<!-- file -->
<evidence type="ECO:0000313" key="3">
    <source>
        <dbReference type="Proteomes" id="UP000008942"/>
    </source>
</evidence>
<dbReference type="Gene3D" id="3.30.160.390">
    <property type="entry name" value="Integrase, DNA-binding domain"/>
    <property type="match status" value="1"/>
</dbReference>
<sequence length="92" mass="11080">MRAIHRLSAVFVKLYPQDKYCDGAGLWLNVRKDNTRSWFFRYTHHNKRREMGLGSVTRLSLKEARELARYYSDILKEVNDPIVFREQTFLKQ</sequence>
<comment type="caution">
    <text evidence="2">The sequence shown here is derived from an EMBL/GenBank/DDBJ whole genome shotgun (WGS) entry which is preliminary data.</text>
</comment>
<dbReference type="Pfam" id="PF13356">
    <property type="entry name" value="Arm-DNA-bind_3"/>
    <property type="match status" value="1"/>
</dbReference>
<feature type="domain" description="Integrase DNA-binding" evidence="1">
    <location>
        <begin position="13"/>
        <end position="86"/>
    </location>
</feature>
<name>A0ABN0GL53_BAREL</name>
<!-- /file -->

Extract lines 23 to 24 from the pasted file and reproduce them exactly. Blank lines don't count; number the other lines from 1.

</feature>
<name>A0ABN0GL53_BAREL</name>